Cheek cells are cells in the basal lining that lines the inside of the mouth. Their main job is to produce proteins called mucins, which are the basic constituent of mucus and help keep the inside of the mouth moist. This is essential for chewing, softening, swallowing, and digesting food. Cheek cells also contribute to innate immunity by forming the oral epithelial barrier that prevents pathogens from entering the bloodstream in the mouth.
What is a cheek cell?
Cheek cells (AKA Cheek epithelial cells) educate the basal mucosa; that is, the tissue that lines the inside of the mouth. Cheek cells are constantly shed from the lining of the cheek and divide every 24 hours to make up for this. They are easily removed from the inside of the cheek with a swab and can be viewed under a light microscope, so cheek cells are often examined in school labs.
Structure of the cheek cells
A cheek cell is a good example of a typical animal cell, which is another reason why it is so popular in school laboratories. Like all eukaryotic cells, cheek cells do not have a cell wall. Instead, they are surrounded by a plasma membrane that gives them a round, irregular shape. They contain a prominent nucleus and other membrane-bound organelles such as mitochondria and the endoplasmic reticulum.
Function of the cheek cells
The cheek cells have two key functions. Their main job is to secrete mucins, which are a major component of mucus and help keep the inside of the mouth moist. But cheek cells are also part of the innate immune system and form a physical barrier against pathogens and toxins in the mouth.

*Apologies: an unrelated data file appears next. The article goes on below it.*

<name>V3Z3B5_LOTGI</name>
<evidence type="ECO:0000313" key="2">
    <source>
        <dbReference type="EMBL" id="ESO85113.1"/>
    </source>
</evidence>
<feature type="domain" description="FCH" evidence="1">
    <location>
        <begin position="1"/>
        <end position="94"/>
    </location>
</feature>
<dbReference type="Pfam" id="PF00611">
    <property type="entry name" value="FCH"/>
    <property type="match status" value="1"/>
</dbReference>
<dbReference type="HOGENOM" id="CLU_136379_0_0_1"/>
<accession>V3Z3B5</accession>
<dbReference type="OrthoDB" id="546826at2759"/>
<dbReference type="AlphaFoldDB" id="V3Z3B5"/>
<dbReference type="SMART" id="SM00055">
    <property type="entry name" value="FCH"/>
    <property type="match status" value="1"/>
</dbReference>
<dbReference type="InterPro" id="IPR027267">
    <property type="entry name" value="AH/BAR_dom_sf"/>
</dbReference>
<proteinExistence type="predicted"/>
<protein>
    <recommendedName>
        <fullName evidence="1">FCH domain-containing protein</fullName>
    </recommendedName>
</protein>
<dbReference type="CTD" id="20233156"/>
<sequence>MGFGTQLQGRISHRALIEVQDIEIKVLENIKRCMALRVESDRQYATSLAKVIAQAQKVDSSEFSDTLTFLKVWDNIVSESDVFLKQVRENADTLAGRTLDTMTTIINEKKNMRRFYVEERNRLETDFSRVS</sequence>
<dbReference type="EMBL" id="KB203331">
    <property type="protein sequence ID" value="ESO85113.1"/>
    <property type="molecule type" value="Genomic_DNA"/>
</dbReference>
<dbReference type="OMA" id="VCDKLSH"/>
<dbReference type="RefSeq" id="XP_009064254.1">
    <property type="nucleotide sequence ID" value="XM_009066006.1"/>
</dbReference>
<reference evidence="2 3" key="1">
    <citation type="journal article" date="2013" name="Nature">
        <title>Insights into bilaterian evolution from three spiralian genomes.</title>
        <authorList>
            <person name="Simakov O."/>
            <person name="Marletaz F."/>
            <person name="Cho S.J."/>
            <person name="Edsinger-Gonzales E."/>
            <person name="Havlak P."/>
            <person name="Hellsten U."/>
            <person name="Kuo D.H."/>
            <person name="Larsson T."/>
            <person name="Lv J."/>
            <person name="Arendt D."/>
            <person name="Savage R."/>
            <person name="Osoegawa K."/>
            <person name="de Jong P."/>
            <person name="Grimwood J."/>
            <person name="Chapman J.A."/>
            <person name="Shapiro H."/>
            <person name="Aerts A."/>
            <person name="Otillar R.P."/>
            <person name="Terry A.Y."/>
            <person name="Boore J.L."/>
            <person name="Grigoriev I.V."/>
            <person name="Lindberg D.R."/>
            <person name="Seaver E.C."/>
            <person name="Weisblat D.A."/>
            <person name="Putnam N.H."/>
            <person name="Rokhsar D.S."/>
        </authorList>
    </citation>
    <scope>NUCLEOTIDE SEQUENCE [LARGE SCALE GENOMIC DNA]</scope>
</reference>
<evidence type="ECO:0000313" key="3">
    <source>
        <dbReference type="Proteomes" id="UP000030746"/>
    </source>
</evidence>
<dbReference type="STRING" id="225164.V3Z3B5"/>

The main function of the cheek cells is secrete proteins called mucins, which are an important part of the mucus. In combination with saliva from the salivary glands, mucous substances help to keep the inside of the mouth moist. This helps with chewing, softening, enzymatic digestion and swallowing of food. Therefore, cheek cells play a central role in initiating food digestion.
Protection against pathogens
Cheek cells form the oral epithelial barrier in the mouth, the The body’s first line of defense against pathogens and toxins. Infectious agents that get into the mouth with food cannot penetrate this barrier to get into the bloodstream. Instead, they are swallowed and eventually destroyed by the highly acidic conditions of the stomach.
Cheek cells and DNA tests
DNA testing is a laboratory technique used to analyze a person’s DNA and can be done for a number of reasons. For example, a DNA test can be used to confirm a child’s ancestry, diagnose genetic disorders, or identify the perpetrator of a crime. Cheek cells are often used as a source of DNAbecause they are readily available without invasive intervention. They are constantly being shed from the basal mucous membrane and can be removed painlessly by rubbing a cotton swab on the inside of the cheek.
After taking a sample of cheek cells, DNA is extracted from their nuclei and treated with a. amplified Polymerase chain reaction (PCR). PCR makes millions or even billions of copies of the DNA molecules in the sample. This significantly increases the amount of DNA, which enables analysis with other laboratory techniques.